Even with a partisan enthusiasm gap, voter interest is already as high as in November of recent elections, two trends that may significantly alter the composition of the eventual electorate in the Democrats' favor. The proportion of swing voters is also up compared with four years ago. Nearly half of independents (47%) are undecided or may change their minds, up from 28% in June 2004.
While Obama and McCain received similar levels of media coverage, Obama remained by far the most visible candidate. Only 11% of Americans cited McCain as the candidate they had heard the most about, while more than seven-in-ten (71%) named Obama.
In a relatively light week of campaign coverage, attention focused on policy differences. Still, a fair amount of attention was also paid to some controversies and gaffes.
Already in this campaign season, more Americans -- 46% -- have gone online to get political news and campaign information than in all of 2004.
More of the public heard about controversies related to Obama than other campaign events. Even so, far more Americans believe press coverage has favored him than think it has favored Clinton.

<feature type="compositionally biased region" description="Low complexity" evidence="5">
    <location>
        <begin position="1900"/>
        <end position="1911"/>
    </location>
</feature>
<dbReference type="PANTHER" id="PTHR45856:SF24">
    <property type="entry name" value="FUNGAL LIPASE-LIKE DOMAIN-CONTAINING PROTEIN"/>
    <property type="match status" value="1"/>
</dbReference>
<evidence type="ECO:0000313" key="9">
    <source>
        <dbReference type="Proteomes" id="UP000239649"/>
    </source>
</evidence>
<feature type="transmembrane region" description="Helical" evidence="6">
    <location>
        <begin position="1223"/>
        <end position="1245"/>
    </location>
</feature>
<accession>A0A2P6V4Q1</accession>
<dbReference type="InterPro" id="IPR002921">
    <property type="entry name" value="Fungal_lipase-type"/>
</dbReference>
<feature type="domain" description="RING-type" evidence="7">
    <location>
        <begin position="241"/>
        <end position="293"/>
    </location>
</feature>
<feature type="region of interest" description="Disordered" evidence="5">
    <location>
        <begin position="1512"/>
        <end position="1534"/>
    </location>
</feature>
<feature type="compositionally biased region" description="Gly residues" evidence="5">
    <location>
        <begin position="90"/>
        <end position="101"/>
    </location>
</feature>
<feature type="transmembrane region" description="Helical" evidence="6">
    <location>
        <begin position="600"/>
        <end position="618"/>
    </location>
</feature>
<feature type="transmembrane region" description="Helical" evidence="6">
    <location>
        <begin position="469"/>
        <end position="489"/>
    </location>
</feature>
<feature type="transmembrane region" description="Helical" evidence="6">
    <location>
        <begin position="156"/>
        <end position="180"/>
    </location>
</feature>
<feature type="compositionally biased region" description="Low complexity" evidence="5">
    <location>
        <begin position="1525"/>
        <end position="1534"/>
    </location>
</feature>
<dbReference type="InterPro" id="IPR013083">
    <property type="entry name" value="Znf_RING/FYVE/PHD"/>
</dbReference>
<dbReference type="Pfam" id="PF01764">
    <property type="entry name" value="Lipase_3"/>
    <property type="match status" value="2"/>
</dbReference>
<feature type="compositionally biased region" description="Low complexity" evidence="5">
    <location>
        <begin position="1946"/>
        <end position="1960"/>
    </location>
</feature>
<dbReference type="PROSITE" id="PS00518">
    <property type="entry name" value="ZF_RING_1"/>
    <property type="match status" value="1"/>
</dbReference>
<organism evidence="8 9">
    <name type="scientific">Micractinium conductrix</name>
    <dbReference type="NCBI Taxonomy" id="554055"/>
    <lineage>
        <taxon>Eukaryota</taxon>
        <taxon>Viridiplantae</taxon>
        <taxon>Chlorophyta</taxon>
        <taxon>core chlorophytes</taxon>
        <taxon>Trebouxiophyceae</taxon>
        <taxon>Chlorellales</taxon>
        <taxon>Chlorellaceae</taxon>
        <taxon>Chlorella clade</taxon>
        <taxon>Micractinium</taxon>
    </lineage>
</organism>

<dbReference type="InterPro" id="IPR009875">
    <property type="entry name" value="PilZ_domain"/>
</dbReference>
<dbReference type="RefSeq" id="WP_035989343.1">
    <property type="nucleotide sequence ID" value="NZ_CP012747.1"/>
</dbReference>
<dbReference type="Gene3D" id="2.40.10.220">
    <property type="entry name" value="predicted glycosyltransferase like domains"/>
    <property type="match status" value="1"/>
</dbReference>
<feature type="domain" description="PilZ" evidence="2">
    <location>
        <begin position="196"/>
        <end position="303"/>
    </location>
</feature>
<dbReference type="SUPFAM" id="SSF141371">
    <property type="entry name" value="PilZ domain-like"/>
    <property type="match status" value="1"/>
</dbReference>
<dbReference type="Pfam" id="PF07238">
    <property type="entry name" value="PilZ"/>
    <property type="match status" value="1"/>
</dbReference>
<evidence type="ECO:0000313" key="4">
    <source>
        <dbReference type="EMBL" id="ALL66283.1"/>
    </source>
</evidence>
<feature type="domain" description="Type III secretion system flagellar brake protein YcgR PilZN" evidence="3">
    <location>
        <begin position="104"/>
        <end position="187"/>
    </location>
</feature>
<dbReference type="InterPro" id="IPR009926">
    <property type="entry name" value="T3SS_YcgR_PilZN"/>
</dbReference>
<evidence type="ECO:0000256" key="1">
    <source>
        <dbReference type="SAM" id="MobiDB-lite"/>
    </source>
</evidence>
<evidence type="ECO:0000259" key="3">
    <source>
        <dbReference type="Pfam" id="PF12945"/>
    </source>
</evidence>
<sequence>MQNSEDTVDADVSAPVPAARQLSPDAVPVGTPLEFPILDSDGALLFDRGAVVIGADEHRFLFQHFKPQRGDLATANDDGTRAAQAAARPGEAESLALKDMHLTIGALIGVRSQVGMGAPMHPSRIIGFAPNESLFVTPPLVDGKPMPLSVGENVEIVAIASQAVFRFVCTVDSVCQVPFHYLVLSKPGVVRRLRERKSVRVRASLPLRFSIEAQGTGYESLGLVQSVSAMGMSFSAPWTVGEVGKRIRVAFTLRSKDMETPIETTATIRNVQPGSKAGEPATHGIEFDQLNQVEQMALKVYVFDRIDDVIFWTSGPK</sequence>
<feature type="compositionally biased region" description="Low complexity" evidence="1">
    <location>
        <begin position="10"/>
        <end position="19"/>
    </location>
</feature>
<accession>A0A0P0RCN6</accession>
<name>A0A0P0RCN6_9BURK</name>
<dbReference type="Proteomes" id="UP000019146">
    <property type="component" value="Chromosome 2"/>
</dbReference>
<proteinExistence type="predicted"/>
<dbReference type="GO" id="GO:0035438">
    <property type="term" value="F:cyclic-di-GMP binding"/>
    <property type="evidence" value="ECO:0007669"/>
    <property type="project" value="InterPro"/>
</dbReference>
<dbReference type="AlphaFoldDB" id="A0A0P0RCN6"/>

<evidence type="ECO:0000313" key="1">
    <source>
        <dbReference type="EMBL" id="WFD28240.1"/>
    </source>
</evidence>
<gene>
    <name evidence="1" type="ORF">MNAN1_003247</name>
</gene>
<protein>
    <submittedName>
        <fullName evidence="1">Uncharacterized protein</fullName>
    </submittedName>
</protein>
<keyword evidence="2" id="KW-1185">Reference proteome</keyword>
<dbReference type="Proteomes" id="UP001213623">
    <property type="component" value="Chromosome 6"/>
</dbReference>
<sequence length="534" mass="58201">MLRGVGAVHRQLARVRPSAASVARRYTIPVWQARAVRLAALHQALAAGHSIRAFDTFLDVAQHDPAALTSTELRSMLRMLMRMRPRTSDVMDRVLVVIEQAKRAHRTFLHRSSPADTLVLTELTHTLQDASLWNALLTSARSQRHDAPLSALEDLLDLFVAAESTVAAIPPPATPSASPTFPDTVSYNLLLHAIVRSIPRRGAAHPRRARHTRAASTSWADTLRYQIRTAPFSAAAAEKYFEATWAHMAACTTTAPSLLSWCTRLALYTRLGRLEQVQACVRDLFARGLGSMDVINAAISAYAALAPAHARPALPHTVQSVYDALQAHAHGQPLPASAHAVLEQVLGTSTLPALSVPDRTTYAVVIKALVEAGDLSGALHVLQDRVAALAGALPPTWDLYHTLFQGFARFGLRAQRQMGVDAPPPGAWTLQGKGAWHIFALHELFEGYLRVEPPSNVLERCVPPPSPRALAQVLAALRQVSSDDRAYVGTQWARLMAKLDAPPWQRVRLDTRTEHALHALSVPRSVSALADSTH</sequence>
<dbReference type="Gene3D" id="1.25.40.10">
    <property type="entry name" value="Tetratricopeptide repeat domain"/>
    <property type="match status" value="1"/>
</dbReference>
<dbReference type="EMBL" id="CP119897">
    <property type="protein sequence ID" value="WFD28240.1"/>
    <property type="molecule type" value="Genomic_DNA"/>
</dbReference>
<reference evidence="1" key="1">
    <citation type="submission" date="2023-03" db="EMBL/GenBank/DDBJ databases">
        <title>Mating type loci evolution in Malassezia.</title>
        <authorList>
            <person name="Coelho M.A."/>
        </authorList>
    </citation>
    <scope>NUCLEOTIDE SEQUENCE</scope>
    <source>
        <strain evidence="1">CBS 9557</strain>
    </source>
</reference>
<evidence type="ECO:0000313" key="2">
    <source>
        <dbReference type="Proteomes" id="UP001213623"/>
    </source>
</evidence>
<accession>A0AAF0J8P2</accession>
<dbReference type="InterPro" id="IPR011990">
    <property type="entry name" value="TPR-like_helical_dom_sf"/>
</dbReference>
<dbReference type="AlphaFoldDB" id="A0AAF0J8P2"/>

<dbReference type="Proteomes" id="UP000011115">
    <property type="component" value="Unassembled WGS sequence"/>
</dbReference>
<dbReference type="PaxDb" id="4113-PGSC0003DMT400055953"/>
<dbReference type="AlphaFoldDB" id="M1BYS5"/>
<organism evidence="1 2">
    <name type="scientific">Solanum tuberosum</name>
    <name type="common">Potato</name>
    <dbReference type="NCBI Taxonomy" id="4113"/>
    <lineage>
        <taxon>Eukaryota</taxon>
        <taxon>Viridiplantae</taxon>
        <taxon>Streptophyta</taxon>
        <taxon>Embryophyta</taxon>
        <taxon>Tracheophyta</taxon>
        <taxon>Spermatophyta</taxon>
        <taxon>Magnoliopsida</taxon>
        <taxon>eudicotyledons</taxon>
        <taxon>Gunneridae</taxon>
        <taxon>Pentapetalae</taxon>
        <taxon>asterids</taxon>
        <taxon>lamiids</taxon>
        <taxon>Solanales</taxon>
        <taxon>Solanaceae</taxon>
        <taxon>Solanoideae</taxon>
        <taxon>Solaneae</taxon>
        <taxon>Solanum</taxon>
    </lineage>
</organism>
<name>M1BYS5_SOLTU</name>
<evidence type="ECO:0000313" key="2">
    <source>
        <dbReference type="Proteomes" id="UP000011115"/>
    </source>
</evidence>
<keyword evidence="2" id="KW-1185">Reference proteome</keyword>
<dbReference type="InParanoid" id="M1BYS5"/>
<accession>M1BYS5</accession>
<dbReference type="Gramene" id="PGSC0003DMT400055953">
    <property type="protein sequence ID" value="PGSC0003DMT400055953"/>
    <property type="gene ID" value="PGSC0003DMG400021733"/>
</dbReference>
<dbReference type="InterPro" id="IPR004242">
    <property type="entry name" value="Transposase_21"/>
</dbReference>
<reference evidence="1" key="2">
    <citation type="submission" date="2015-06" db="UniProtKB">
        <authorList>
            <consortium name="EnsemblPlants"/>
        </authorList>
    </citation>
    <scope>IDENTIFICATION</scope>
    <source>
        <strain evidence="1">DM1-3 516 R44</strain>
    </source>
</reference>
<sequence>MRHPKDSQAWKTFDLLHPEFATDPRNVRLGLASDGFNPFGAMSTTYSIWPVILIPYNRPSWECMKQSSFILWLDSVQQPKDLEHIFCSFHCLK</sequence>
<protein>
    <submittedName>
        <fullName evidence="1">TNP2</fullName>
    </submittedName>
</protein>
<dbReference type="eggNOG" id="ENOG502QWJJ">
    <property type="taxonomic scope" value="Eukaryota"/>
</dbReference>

A new analysis of media coverage during the first ten weeks of the 2008 primary season finds the dominant personal narratives about Obama and Clinton were almost identical in tone, and were both twice as positive as negative. The coverage of McCain's character was less positive than that of either Democratic candidate.
After largely being treated as a bystander to the Democrats' contest, the GOP nominee emerged as a featured player in campaign coverage. But that exposure is not always wanted or positive attention.
While much of the public focused on international events, cable news focused on the campaign almost to the exclusion of other top news stories. Also, though well covered, awareness of John Edwards' endorsement of Obama was relatively low.
In a campaign with more twists than a Twilight Zone episode, the media all but officially pronounced Obama the Democratic nominee last week.
In four separate surveys conducted since March 20, when asked about each of the Democratic candidates, between 25%-31% of the public has said their opinions have recently become less favorable.